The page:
2. Strategic

                                          Climate Change and Biodiversity

                                          • The Effect of Coronavirus on Pollution in the UK (The Eco Experts)
                                            The analysis looks at how much COVID-19 social distancing measures for 12 weeks (from Boris Johnson’s 19th March announcement) will reduce emissions in 5 main areas: public transport, road vehicles, air travel, energy usage, London pollution.

                                          Civic Space and Human Rights

                                          Data and Digital

                                          • Artificial Intelligence against COVID-19: An Early Review (IZA Institute of Labor Economics)
                                            This article provides an early, and necessarily selective review, discussing the contribution of AI to the fight against COVID-19, as well as the current constraints on these contributions.
                                          • As content moderators go home, the content could go down (Witness)
                                            The sudden shift to broaden algorithmic content moderation during COVID-19 has significant potential human rights implications: from hate speech staying on platforms in vulnerable societies, to the removal of critical war crimes evidence at scale from YouTube.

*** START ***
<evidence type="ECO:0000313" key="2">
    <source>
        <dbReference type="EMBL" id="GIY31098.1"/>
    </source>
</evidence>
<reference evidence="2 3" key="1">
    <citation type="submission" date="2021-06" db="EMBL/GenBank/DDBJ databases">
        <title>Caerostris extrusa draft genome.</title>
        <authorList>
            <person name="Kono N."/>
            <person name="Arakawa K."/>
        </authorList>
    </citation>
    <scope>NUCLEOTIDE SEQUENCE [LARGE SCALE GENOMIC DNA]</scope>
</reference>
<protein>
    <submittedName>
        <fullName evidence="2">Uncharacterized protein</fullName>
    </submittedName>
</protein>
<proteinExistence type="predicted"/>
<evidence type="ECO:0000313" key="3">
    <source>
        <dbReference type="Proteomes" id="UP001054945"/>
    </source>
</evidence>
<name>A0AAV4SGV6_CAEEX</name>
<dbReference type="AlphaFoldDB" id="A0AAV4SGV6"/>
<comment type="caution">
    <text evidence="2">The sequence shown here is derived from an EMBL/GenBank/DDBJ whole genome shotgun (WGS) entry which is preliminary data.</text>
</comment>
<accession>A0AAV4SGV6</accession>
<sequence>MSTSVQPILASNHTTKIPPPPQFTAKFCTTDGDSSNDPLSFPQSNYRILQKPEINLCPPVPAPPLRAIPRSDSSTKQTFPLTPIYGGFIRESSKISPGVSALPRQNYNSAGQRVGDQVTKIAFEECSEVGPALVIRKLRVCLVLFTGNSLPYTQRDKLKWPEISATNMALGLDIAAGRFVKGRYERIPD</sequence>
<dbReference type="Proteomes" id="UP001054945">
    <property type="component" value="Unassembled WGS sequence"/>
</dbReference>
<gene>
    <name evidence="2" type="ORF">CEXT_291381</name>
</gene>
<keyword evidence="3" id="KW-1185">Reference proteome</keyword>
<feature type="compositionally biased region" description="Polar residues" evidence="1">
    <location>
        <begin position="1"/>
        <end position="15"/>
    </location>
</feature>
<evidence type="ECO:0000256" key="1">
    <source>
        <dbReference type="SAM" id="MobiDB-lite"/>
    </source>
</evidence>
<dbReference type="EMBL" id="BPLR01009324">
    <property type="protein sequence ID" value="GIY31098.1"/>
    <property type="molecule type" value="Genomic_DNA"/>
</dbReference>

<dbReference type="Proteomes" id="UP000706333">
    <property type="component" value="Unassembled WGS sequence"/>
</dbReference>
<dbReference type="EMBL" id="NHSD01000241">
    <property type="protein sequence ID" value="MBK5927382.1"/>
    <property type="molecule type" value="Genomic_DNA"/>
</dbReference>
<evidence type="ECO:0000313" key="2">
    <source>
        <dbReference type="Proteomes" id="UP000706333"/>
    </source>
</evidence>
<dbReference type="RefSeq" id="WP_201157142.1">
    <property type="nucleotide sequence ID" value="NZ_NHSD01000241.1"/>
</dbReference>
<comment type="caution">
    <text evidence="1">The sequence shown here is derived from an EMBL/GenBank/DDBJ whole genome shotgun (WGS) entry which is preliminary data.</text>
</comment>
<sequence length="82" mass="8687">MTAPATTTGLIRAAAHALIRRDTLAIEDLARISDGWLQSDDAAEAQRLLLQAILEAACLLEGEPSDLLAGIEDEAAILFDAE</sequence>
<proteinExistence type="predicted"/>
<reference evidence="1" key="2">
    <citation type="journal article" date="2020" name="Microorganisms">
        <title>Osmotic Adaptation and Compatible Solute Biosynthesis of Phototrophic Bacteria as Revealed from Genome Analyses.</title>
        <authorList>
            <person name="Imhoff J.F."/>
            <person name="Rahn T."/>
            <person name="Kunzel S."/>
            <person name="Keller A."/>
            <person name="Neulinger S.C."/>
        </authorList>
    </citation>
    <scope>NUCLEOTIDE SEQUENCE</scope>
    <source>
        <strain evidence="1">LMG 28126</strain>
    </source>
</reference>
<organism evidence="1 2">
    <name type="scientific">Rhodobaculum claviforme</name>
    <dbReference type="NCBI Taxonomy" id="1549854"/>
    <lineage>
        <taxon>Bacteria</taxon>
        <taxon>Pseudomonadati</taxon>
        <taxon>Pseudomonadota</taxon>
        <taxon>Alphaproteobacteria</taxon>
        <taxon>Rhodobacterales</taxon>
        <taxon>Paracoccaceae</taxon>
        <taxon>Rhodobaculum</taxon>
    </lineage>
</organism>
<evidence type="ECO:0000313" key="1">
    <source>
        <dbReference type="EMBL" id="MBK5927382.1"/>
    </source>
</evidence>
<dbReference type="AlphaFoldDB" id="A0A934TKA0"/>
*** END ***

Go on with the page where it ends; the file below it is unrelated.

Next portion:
• COVID-19: arming Africa with debt, aid and open digital delivery partnership (The Africa Report)
                                            Africa has led the world in leapfrogging through mobile and Fintech. As a result, we can now spread accurate health messages, collect data on symptoms from citizens, trace outbreaks, track financial flows through open budgets and contracts, map geospatial data with ground-truthed data collected by local ‘factivists’ and all this information can be analysed by collaborations of data scientists and AI to help predict, prevent and invest.

                                          Food security

                                          Futures

                                          • How Will Covid-19 Affect the Role of NGOs? (Dianova)